We all knew it would come to this… “We” being the Red Pill-aware plus all registered Democrats.
Federal judge temporarily blocks military from forcing out HIV-positive airmen
A federal judge on Friday blocked the military from forcing out a pair of HIV-positive airmen, saying she had seen no evidence that the disease should prevent them from serving.
“These are the kinds of people that it seems to me the military wants to keep in the service,” Judge Leonie M. Brinkema of the U.S. District Court for the Eastern District of Virginia said in court while issuing an injunction. She elaborated in a memorandum, chastising the government for providing “no evidence, whether anecdotal or otherwise, of the effect of HIV on a servicemember’s medical fitness or the military’s readiness.”
Her ruling allows the two airmen who sued to remain in their posts pending trial. Both would otherwise have been terminated in the next few weeks.
An incurable, contagious disease is all the evidence a sane person needs to know that HIV-infected people are unfit for work in a career field that specializes in bloodshed. The plaintiffs are Air Force so there’s the usual debate over whether they should be categorized as military personnel or civilian contractors but that’s not relevant to Judge Brinkema’s ruling.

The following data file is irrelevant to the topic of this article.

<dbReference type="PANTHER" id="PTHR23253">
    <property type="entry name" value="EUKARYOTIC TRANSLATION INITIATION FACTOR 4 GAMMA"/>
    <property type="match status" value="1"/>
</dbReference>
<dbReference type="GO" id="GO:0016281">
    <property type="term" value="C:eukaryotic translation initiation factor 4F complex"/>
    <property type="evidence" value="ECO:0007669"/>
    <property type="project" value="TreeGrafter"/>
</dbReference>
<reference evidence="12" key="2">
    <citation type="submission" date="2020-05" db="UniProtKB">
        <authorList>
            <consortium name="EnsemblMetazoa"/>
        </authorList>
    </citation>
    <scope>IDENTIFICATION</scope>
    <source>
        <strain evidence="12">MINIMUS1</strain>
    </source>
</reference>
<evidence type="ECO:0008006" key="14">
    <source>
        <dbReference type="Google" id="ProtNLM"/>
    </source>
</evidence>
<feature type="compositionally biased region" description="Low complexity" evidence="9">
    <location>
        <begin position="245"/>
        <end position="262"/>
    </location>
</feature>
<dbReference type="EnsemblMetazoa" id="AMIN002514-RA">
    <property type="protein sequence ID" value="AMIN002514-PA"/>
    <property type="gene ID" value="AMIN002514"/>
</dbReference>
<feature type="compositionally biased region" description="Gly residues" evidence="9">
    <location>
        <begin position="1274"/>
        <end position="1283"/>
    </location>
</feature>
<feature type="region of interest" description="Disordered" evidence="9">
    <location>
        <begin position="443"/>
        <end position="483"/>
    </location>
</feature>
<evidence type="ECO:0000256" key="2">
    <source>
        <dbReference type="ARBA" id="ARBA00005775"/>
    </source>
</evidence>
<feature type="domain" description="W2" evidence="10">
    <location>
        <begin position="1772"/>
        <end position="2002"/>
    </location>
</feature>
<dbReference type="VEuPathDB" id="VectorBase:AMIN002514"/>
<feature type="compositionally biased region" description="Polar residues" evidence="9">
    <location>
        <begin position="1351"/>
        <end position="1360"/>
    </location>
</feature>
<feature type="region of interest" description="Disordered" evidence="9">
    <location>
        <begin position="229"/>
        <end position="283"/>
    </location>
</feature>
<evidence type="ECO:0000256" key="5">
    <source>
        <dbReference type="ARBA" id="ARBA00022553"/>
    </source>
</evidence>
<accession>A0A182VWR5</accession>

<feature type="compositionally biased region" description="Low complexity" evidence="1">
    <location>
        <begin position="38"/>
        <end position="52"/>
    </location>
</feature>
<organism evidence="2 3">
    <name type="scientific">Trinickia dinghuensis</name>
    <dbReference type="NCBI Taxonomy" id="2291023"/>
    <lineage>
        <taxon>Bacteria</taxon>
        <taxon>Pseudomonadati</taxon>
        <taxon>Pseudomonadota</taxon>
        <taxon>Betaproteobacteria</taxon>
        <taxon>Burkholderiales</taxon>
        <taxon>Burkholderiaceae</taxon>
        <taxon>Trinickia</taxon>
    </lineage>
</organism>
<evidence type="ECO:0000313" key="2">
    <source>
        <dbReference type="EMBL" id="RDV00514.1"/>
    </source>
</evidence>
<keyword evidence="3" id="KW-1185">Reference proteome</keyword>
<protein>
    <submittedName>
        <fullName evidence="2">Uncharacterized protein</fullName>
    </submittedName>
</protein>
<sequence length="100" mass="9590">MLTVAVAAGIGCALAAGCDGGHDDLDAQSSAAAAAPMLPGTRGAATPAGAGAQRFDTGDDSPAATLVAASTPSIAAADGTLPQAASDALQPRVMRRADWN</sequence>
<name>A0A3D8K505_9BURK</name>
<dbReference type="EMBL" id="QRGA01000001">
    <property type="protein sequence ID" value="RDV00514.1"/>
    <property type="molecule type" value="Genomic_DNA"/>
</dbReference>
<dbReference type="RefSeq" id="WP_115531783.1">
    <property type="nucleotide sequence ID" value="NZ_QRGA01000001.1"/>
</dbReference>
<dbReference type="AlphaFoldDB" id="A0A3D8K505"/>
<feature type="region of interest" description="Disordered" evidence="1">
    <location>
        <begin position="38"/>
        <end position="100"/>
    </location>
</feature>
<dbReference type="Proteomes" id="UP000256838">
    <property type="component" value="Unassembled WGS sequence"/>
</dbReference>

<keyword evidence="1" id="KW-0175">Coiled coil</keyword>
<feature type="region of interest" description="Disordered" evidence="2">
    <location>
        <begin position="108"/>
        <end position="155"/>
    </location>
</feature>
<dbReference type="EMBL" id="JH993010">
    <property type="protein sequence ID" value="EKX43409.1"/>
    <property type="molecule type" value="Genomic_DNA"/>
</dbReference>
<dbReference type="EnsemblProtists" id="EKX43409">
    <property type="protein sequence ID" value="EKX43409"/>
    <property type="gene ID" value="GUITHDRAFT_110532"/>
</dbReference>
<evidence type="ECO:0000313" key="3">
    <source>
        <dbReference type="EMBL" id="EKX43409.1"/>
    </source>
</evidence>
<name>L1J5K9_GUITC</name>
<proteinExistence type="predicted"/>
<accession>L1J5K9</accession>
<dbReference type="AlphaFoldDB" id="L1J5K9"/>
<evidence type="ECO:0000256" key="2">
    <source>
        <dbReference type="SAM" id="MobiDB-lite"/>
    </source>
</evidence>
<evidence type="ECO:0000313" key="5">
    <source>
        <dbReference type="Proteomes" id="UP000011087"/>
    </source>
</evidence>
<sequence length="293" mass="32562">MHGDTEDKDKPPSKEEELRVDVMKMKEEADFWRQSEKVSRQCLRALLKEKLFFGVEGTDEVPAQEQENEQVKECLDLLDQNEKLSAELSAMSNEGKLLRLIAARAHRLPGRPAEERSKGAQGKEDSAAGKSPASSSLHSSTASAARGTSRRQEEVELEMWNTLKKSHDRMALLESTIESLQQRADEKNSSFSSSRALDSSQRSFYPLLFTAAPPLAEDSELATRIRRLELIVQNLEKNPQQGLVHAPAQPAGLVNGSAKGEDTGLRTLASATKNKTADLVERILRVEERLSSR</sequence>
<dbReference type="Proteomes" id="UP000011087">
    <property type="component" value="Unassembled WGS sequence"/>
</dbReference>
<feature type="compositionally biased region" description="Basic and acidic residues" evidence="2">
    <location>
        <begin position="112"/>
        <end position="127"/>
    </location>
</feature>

“We’re absolutely thrilled,” said Scott Schoettes, an attorney for the airmen from the LGBT civil rights group Lambda Legal. “We look forward to trial in this matter, where we can show HIV status has no bearing on an airman’s ability to serve.”
Schoettes. There’s no picture of Judge Brinkema but courtroom sketches indicate nothing that would surprise my readers.
Both active-duty airmen began antiretroviral treatment after testing HIV positive in 2017, and doctors deemed them asymptomatic and physically fit to deploy. Their commanders agreed. But in November, they were told they would be discharged because personnel with HIV are barred from deploying to the Middle East.
Former defense secretary Jim Mattis pushed to cut from the military anyone who was not deployable worldwide. Schoettes argued in court that the policy was arbitrary because several other HIV-positive airmen have been retained. The airmen also maintain that they can serve in the Middle East and manage the virus with a pill a day and blood tests every few months, which could be sent to a lab. They pointed out that the military does not categorically bar from combat zones people who take daily medication for asthma, hypertension or dyslipidemia.
So much to unpack here. First off, deployability is a critical issue for a military with an active, global presence. Second, the retaining of HIV-infected airmen in any capacity would only be a consequence of pro-Sodomite policies. It’s like saying female Army Rangers are as good as male ones because there are women wearing authorized Ranger tabs.